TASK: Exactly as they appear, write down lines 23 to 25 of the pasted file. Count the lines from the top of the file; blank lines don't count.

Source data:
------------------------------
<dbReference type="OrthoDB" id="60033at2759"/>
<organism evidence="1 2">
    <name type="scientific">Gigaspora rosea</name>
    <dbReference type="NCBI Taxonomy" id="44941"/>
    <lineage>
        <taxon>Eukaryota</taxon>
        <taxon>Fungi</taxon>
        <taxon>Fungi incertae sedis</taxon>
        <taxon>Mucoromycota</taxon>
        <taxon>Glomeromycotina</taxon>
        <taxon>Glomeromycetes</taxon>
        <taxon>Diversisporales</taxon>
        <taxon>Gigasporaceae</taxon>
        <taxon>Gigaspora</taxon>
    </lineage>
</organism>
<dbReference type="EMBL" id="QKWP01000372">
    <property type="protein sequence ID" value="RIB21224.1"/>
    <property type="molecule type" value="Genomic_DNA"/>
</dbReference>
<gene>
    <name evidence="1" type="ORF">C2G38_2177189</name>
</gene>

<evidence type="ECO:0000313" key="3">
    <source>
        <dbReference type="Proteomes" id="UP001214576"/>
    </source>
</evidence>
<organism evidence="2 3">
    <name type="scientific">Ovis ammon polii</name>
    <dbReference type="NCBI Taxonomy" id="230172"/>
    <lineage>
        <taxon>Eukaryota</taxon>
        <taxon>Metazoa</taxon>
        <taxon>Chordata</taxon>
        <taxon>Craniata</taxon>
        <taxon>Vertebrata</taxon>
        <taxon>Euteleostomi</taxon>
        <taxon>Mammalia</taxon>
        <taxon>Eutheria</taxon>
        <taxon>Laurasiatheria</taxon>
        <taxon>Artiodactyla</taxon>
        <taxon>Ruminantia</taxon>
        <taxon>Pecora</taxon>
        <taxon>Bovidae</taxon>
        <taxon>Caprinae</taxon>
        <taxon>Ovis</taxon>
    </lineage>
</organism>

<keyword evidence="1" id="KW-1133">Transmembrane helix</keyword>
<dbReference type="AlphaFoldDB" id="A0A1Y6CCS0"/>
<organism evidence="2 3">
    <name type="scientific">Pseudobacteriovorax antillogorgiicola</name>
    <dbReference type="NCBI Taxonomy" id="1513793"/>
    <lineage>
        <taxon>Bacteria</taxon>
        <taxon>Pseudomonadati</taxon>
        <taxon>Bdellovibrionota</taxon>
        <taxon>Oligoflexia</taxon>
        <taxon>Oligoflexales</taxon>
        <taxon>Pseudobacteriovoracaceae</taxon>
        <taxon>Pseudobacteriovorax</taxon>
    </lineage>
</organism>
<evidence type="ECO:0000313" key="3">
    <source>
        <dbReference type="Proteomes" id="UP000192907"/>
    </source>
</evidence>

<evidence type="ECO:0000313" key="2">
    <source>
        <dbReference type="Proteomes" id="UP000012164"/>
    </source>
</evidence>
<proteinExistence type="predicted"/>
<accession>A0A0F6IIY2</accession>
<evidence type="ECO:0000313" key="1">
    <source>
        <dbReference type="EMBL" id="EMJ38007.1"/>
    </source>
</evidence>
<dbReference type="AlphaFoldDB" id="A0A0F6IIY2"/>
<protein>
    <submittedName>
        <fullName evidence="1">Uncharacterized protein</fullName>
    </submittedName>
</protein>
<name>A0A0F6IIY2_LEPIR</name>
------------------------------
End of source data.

</gene>

<evidence type="ECO:0000313" key="3">
    <source>